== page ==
Sound Composition

Published on March 11th 2016 by Matías Vilaplana
The sound composition of Emovere was developed based on a set of decisions and boundary conditions that were addressed by experimentation and exploration. We decided to use audio files instead of synthesizing sounds with the data delivered by the sensors, which would have been much more complex for the sound composition and the design of the interaction modes. This way, everything that we composed was stored in an audio sound object (SO) that was activated and modulated in different ways by the dancers through different interaction modes. The particularity of each interaction mode established various conditions/limits for the composition, and all of this was intersected with the different emotions that the dance team experienced during the exploratory sessions. Therefore, the composition was inserted in these minimum conditions so it could allow the dance team to explore the body-sound/movement-sound relationship through biofeedback.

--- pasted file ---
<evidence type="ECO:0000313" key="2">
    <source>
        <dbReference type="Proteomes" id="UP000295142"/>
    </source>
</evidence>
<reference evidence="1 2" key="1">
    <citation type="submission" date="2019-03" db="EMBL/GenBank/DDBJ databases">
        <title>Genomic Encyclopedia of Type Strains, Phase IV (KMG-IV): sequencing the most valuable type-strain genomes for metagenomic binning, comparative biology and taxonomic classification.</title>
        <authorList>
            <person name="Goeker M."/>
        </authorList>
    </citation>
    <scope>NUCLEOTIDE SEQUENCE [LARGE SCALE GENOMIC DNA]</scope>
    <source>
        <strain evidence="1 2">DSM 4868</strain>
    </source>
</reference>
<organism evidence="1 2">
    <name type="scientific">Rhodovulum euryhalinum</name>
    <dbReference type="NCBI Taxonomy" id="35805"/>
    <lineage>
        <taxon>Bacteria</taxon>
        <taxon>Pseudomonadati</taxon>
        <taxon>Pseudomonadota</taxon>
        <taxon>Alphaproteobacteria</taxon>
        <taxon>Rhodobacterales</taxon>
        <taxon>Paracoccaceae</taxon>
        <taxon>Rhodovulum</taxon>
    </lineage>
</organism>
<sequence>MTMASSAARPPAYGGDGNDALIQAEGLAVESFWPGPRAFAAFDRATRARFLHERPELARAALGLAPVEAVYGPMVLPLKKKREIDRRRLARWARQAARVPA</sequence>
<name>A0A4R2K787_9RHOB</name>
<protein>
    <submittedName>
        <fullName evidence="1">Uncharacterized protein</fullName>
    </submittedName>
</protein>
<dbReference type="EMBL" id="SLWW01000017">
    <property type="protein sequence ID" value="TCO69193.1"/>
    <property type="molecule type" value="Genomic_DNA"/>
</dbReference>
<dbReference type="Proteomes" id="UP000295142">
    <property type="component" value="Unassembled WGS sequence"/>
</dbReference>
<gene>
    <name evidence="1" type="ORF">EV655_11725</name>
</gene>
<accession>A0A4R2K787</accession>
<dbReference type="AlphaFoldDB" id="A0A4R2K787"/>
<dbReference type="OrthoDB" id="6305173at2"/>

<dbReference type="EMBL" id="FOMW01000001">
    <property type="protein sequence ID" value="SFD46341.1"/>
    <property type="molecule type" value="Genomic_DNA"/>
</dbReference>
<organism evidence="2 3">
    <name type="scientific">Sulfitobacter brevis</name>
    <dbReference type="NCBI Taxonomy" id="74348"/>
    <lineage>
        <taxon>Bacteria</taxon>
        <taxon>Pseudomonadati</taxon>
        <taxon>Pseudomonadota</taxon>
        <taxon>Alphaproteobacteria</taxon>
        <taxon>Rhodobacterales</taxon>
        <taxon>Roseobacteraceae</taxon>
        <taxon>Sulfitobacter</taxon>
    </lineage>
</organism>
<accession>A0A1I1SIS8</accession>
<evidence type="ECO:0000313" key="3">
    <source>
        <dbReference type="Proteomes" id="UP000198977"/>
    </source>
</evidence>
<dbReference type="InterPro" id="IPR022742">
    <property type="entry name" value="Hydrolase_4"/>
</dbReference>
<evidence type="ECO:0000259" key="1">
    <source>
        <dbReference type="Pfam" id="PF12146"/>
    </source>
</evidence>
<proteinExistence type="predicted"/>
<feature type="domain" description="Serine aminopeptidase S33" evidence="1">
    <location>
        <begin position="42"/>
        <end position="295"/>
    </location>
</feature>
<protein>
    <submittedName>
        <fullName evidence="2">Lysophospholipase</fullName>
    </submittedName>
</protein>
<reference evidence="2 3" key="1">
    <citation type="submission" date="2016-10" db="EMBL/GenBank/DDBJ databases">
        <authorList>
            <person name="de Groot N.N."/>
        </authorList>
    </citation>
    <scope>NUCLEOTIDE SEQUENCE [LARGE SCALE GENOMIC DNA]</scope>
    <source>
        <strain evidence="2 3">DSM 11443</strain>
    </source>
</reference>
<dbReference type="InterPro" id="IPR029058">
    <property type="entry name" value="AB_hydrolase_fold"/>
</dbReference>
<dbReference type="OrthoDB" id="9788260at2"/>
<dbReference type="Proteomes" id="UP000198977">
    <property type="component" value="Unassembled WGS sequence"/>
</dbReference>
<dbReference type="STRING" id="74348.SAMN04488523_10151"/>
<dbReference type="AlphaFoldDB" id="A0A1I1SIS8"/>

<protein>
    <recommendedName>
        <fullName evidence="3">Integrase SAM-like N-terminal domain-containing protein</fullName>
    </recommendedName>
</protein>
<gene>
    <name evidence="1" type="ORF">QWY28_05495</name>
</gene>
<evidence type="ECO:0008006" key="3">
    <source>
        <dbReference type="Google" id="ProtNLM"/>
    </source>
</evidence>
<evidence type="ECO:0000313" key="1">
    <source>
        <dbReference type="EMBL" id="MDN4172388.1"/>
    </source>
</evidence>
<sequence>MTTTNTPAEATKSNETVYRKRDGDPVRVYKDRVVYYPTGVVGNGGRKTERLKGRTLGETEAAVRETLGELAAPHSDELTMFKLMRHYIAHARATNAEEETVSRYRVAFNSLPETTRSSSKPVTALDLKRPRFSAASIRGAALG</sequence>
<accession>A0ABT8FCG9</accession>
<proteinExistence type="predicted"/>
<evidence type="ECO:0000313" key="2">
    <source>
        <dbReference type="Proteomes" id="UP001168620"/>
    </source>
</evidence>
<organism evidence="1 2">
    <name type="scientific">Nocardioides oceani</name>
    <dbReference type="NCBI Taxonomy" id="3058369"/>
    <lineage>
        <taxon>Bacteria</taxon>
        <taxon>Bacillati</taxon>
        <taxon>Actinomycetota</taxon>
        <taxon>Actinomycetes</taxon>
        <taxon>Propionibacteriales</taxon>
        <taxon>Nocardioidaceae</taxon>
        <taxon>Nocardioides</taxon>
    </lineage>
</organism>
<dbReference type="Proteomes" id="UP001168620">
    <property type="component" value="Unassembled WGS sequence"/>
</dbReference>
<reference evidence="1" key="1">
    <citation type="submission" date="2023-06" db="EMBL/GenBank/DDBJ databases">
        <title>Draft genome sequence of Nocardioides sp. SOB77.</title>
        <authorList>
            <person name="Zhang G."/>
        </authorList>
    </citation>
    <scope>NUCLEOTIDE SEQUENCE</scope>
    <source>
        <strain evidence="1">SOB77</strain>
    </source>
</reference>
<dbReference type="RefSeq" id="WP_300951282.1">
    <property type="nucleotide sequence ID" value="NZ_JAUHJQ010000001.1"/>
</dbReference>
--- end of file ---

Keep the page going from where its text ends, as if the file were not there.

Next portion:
For example, in the interaction mode that works by layers of audio files, it was necessary to recognize by hearing how many layers were being activated. Each layer had to prevent silences in the audio file and differentiate itself in terms of sound, but also interact with the other layers in order for it to be a sound object. In another case, in the section where we worked with eroticism, a variation of the layer mode was used that divided each layer spectrally and assigned a different frequency spectrum to each dancer (we thought of it as a choir: bass, tenor, alto, and soprano). This meant that the file had to contain information without silences in the full spectrum. So we had sounds from different registers in all the layers and what changed from one layer to another were the intensity of these elements and/or the addition of elements with similar features that could make the sound environment denser. We used breathing sounds (recorded by the dancers in the studio), synthesized basses, rattlesnake sounds, high-pitched and continuous metallic sounds, and there was a second section where the bass acquired a pulse that slowly accelerated together with percussion elements and processed voices that also gradually increased their rhythmic density. When composing the sounds, we could try to anticipate the sound result by emulating the dancers and activating and deactivating layers and registers. But when it was controlled by the dancers, the sound composition acquired a different quality because they controlled the intensity, the silences and the spectrum of what was happening at a certain point of the sound objects. In this other dimension of the sound composition, the sound-dance relationships that appeared during the sessions started to model the compositions and their sonic nature through trial and error.